Skip to Content
Technical Excellence in Government Contracts
and Construction Matters Since 1893.
Oles Morrison

Pre-claim Notices: A Pitfall for the Unwary

Fri Dec 24, 2010

When a subcontractor becomes insolvent, the ability of its suppliers and sub-subcontractors to get paid may depend on compliance with statutory pre-claim notice requirements.  Washington law provides that suppliers and sub-subcontractors who have furnished materials or equipment to a subcontractor cannot assert a lien claim against the general contractor on a private project unless they have given a timely pre-claim notice. The form of the notice is set forth in RCW 60.04.031.

A claimant’s failure to send the required notice will give the general a valid defense to a lien foreclosure action to collect payment for materials or equipment furnished to the insolvent subcontractor.  If a subcontractor becomes insolvent, a general contractor should not issue joint check payments to a lower tier supplier or sub-subcontractor until the general has verified that each such creditor has sent the owner and the general the appropriate pre-claim notice.

The insolvent subcontractor has often given its bank a security interest in accounts receivable.  If the bank demands that the general contractor pay the bank any amounts earned by the subcontractor pursuant to the bank’s security interest, the general only can pay those lower tier creditors who have given a proper pre-claim notice and have enforceable lien rights.  If a lower tier creditor has failed to preserve its lien rights against the project, the bank’s security interest in the subcontractor’s accounts receivable has priority over the unsecured claims of lower tier creditors.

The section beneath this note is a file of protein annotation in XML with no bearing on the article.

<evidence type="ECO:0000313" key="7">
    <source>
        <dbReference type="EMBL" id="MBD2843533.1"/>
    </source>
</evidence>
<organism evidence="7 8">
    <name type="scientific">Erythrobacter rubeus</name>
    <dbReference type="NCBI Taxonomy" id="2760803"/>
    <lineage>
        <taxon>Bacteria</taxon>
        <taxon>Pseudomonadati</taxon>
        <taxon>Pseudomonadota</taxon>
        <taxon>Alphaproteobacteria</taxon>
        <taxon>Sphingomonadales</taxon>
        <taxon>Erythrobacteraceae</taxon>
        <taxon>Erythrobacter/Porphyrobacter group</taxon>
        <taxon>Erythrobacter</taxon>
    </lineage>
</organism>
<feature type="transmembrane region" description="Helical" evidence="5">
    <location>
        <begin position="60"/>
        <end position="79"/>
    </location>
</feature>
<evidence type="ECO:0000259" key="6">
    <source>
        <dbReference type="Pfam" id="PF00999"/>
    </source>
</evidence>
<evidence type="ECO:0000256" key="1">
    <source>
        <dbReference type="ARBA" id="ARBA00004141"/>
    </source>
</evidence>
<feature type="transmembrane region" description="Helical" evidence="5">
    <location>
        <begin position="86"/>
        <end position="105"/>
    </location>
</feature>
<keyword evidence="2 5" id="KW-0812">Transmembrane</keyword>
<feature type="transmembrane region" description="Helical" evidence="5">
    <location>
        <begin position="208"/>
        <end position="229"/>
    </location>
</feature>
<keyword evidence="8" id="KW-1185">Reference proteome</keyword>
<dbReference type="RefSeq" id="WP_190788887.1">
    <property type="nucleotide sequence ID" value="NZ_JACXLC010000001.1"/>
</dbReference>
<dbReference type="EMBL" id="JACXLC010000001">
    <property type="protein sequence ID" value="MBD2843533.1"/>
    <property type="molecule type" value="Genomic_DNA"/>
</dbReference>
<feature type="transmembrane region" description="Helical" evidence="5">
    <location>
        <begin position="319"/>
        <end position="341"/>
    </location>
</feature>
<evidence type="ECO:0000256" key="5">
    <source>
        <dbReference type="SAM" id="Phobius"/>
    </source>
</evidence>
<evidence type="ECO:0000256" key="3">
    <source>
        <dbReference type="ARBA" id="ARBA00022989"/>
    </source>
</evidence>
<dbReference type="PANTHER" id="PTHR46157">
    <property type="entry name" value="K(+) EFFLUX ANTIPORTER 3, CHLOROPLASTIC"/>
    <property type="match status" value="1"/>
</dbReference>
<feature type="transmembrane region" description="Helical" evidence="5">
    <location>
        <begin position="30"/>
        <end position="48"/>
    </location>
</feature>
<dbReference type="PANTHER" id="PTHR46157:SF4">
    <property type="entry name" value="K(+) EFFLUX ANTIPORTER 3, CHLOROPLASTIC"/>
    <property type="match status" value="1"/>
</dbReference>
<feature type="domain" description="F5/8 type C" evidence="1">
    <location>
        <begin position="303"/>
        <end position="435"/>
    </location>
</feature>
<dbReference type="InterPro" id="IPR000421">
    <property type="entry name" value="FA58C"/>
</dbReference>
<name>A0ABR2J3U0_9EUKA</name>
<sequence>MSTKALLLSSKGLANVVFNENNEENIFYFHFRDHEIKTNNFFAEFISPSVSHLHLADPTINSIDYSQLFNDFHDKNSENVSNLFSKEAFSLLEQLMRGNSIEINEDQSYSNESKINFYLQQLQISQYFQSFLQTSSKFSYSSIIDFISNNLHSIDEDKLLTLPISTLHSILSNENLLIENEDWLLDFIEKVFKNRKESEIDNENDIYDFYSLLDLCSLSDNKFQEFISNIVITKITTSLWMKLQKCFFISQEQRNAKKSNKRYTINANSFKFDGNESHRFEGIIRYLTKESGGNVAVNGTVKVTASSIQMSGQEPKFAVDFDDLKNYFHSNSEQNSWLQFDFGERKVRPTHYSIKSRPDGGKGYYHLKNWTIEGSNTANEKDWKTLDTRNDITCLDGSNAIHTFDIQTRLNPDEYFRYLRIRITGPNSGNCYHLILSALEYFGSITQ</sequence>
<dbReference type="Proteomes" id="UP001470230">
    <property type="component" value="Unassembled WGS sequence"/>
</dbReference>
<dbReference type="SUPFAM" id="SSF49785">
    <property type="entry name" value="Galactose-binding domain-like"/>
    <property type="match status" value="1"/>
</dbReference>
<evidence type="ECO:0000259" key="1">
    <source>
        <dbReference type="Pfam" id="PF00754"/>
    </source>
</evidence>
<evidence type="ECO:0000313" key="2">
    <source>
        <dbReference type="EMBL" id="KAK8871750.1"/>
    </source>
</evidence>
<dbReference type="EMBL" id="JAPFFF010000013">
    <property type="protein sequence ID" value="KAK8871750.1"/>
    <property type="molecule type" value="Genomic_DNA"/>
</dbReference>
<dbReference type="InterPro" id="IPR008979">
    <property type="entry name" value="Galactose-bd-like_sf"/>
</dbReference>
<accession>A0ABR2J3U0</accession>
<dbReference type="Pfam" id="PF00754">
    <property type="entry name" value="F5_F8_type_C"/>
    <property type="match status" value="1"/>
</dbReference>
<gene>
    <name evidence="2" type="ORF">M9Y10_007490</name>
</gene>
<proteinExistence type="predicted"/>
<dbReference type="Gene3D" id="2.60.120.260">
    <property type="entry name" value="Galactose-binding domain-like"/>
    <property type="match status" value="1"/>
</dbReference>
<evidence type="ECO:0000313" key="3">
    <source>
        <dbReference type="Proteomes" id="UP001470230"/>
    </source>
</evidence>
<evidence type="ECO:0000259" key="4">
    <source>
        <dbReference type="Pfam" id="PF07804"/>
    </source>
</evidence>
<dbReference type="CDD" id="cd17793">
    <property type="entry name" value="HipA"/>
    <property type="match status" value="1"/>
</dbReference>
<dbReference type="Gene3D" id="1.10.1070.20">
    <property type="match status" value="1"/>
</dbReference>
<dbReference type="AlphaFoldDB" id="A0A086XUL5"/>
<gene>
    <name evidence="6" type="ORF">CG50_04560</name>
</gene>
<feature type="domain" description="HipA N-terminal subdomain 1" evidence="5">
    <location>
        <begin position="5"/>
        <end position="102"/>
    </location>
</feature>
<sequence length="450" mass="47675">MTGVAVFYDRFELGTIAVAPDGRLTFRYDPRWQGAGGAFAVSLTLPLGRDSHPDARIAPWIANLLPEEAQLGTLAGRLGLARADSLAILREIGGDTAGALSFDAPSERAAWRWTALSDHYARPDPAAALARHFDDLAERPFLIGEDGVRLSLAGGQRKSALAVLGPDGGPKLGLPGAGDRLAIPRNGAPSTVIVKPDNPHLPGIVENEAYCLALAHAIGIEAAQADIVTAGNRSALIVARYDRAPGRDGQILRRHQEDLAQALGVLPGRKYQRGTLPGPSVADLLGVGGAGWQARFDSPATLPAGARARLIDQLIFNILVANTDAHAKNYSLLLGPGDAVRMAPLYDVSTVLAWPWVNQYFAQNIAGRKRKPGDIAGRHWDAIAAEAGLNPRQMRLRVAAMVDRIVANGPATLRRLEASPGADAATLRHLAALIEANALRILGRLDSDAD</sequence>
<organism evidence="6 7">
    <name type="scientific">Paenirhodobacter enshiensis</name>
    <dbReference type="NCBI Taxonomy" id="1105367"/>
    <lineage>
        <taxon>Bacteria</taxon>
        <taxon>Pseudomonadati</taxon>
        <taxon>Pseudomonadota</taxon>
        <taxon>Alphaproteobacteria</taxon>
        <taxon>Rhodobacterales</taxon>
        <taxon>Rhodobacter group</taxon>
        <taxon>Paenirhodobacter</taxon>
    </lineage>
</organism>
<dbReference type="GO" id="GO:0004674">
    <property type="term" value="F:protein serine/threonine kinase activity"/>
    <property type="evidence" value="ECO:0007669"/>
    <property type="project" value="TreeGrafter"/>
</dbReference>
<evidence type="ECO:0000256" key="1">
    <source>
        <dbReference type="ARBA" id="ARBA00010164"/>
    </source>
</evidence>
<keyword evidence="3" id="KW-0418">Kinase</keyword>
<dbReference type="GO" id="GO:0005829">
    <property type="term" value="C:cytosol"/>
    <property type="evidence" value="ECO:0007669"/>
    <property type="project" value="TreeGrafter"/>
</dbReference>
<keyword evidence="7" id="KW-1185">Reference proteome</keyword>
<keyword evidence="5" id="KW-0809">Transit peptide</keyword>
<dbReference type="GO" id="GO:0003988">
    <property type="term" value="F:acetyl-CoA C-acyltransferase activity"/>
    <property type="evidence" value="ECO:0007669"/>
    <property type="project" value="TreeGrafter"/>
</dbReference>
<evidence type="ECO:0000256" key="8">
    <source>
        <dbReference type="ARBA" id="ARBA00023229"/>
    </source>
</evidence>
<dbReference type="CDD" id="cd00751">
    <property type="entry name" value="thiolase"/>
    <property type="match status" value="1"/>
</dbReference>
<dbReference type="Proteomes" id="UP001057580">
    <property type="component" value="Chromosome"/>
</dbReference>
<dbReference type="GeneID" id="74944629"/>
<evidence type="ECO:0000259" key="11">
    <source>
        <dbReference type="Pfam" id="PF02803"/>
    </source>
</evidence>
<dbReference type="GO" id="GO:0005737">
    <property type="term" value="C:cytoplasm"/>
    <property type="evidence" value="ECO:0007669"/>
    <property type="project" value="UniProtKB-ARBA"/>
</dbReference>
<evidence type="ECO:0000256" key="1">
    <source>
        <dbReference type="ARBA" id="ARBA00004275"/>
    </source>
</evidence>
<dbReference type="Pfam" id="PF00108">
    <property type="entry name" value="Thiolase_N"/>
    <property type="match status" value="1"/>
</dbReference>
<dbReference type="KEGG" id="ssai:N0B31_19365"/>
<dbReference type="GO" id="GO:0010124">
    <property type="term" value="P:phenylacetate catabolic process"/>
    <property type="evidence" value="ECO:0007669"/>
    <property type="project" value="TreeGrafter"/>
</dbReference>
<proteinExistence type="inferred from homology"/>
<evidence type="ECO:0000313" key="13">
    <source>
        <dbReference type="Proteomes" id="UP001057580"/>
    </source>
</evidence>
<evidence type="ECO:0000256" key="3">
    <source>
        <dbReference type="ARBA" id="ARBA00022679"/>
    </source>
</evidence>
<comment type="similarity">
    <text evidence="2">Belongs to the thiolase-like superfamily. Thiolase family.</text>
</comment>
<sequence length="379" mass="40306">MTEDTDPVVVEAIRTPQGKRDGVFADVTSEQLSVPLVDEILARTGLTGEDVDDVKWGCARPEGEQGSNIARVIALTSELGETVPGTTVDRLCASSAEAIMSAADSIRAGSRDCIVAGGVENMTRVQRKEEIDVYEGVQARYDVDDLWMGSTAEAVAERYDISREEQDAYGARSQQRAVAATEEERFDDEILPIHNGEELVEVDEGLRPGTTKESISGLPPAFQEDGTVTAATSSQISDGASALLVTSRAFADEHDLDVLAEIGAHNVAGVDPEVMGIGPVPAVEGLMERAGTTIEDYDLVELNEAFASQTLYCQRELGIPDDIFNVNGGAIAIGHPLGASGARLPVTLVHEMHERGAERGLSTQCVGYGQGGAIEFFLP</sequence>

If the insolvent subcontractor needs to obtain further materials or work from a critical lower tier supplier or sub-subcontractor who has failed to submit the required pre-claim notice, the supplier or sub-subcontractor can give the required notice to the owner and the general to gain priority over a bank’s security interest.  The notice will then be effective retroactively as to all materials or equipment furnished within 60 days prior to delivery of the notice.  This will allow the general to pay critical suppliers for any materials or equipment furnished within the last 60 days or which remain to be furnished to complete the project.